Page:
Crypto Crash Threatens North Korea’s Stolen Funds as It Ramps Up Weapons Tests
By Reuters | Updated: 29 June 2022
The nosedive in cryptocurrency markets has wiped out millions of dollars in funds stolen by North Korean hackers, four digital investigators say, threatening a key source of funding for the sanctions-stricken country and its weapons programmes.
North Korea has poured resources into stealing cryptocurrencies in recent years, making it a potent hacking threat and leading to one of the largest cryptocurrency heists on record in March, in which almost $615 million (roughly Rs. 4900 crore) was stolen, according to the US Treasury.
The sudden plunge in crypto values, which started in May amid a broader economic slowdown, complicates Pyongyang’s ability to cash in on that and other heists, and may affect how it plans to fund its weapons programmes, two South Korean government sources said. The sources declined to be named because of the sensitivity of the matter.
It comes as North Korea tests a record number of missiles — which the Korea Institute for Defense Analyses in Seoul estimates have cost as much as $620 million (roughly Rs. 4900 crore) so far this year — and prepares to resume nuclear testing amid an economic crisis.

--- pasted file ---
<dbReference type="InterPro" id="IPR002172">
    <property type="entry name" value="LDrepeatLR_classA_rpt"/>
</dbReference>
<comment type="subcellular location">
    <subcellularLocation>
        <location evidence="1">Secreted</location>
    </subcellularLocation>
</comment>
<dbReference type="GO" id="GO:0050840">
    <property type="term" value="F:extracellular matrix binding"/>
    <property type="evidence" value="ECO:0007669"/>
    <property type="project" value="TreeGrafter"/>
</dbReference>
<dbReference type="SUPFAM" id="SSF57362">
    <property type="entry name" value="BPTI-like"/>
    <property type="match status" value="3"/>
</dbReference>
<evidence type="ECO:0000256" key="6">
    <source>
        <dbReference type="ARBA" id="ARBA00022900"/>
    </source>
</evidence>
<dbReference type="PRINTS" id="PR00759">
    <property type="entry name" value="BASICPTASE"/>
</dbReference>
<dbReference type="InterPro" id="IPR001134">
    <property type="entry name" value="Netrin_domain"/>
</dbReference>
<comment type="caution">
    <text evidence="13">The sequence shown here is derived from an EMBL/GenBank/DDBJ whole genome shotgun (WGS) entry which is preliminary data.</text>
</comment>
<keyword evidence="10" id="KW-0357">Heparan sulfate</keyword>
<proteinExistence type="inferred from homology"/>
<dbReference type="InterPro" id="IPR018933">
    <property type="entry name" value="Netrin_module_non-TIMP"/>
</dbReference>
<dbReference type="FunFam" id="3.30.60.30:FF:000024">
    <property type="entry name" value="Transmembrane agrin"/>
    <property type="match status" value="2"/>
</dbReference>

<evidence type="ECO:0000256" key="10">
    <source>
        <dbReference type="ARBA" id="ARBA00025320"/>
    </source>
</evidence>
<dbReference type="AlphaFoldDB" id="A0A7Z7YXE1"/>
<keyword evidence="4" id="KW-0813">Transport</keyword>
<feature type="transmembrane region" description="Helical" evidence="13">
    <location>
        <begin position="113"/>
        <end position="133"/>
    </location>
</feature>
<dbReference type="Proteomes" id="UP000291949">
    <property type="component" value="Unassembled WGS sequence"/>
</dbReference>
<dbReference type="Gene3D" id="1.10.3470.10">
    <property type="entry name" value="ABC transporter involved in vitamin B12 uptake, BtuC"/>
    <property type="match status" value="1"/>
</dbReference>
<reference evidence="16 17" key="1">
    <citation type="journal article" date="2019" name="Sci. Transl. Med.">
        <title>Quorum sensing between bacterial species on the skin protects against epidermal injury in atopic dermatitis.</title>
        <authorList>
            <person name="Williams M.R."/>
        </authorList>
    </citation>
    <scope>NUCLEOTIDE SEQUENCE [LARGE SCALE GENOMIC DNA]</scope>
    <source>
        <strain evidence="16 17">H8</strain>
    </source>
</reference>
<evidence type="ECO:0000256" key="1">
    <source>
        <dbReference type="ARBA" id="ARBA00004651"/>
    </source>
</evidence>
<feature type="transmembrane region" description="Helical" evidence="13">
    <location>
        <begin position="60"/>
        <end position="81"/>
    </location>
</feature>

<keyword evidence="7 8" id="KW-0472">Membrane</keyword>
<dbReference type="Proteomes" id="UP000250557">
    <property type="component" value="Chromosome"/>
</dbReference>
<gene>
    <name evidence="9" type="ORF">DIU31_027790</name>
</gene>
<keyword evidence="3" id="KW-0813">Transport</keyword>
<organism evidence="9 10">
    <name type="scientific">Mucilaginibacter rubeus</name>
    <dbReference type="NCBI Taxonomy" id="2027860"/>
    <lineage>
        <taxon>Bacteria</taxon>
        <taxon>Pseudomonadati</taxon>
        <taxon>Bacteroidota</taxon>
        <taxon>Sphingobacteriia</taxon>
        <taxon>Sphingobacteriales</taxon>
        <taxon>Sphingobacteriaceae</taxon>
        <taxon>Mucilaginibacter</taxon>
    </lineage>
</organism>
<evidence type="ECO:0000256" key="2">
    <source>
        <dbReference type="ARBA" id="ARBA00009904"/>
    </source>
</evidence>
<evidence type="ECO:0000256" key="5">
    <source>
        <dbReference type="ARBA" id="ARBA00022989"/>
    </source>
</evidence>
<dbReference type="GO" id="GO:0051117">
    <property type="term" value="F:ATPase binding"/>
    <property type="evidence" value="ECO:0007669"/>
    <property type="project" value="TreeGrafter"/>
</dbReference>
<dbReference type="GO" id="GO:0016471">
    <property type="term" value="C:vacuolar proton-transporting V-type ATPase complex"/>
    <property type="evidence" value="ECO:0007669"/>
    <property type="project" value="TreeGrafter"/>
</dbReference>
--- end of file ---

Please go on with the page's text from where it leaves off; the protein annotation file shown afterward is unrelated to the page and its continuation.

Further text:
Old, unlaundered North Korean crypto holdings monitored by the New York-based blockchain analytics firm Chainalysis, which include funds stolen in 49 hacks from 2017 to 2021, have decreased in value from $170 million (roughly Rs. 1300 crore) to $65 million (roughly Rs. 500 crore) since the beginning of the year, the company told Reuters.
One of North Korea’s cryptocurrency caches from a 2021 heist, which had been worth tens of millions of dollars, has lost 80 percent to 85 percent of its value in the last few weeks and is now worth less than $10 million (roughly Rs. 10 crore), said Nick Carlsen, an analyst with TRM Labs, another US-based blockchain analysis firm.
A person who answered the phone at the North Korean embassy in London said he could not comment on the crash because allegations of cryptocurrency hacking are “totally fake news.”
“We didn’t do anything,” said the person, who would only identify himself as an embassy diplomat. North Korea’s foreign ministry has called such allegations US propaganda.